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Province buys Harriet Road property for Uptown-Douglas transit exchange

The purchase price was more than $4 million above the assessed value of the property, which was just under $3.3 million

The province has bought an almost half-acre lot on Harriet Road for $7.5 million for an eventual transit exchange in the Uptown-Douglas area.

The long pie-shaped 0.45-acre lot is currently being used by Budget Car Rental.

It was purchased Jan. 31 as part of a land assembly to support future transportation needs in the region, the Transportation Ministry said.

The purchase price was more than $4 million above the assessed value of the property at 3657 Harriet Rd., which was just under $3.3 million.

“As with any real estate transaction, the negotiated purchase price represented fair market value at the time of purchase,” a Ministry of Transportation and Infrastructure official said in a statement.

“The assessed value from the B.C. Assessment Authority reflected a snapshot in time and does not necessarily reflect current market conditions.”

The latest B.C. Assessment values reflect a 2023 valuation.

An independent appraisal was done to ensure the best value for taxpayers, as is standard practice when the province purchases land, said the spokesman, noting the province and B.C. Transit already own some of the adjacent land.

Plans for the area are in the early stages, he said. The Uptown exchange is one of nine local transit exchanges planned for B.C. Transit.

“As this land-assembly initiative is a work in progress, we are not able to provide further details until we are further along in the process,” the official said.

Uptown shopping centre is one of 130 sites in B.C. that were designated as transit-oriented development areas by the Ministry of Housing in December, as part of the province’s efforts to boost home construction to ease a shortage of affordable homes.

Transit-oriented development refers to complete communities built near transit hubs like bus exchanges to maximize the amount of residential, business and leisure space close to public transit, the ministry official said.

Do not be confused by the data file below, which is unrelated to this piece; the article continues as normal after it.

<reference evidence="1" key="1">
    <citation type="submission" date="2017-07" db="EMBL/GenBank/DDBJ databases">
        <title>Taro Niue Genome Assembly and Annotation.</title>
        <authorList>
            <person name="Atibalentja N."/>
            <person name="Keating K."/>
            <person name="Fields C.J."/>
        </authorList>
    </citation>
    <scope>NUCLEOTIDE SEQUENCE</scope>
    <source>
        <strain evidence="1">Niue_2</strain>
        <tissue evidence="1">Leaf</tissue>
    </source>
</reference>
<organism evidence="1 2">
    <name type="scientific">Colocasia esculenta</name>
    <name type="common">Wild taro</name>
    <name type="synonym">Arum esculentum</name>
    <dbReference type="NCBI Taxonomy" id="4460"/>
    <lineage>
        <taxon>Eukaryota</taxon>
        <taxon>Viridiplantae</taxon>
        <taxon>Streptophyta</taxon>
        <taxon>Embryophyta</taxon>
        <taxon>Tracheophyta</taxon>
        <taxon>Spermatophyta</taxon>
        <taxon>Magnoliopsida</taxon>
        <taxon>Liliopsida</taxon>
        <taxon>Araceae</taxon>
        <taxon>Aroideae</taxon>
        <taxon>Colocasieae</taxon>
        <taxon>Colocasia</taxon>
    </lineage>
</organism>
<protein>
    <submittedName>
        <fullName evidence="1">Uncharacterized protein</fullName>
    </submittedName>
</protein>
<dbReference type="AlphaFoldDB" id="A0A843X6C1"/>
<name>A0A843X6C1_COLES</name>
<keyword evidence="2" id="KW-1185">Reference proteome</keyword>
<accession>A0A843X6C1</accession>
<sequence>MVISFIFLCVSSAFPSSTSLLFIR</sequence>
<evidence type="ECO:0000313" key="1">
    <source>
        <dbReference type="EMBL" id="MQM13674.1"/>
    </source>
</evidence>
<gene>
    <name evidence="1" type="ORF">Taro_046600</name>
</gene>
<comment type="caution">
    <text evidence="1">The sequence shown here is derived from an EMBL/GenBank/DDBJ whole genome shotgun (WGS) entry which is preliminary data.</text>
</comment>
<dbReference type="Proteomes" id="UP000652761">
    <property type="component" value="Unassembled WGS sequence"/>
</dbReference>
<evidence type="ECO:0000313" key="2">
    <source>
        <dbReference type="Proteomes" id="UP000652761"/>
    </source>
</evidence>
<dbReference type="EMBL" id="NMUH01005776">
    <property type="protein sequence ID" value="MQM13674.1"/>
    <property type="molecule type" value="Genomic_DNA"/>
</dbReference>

The goal is to encourage people to use transit rather than relying exclusively on private vehicles.

The Uptown-Douglas transit exchange is a key part of transit plans for the Victoria region, a B.C. Transit official said, leading to better regional connections for services such as the future McKenzie RapidBus Line connecting Uptown and the University of Victoria and the Peninsula RapidBus Line.

Ross Marshall, senior vice-president of the investment properties group at CBRE Ltd. in Victoria, who was not involved in the sale, said the amount properties sell for does not necessarily reflect the current use of a piece of land.

Marshall said a price can reflect zoning that allows for more density than is currently in use.

Properties do not have to be rezoned for their value to increase, Marshall said. If a potential use has been identified for the land, or area plans or official community plans are amended to allow more density, that can all have an impact.

“Then you are attracting a different kind of buyer. You are attracting a buyer that is going to potentially maximize the density that will be allowed based on the zoning or what the area plans point to. It’s simply a function of the total density that the developer anticipates being able to build.”

cjwilson@timescolonist.com

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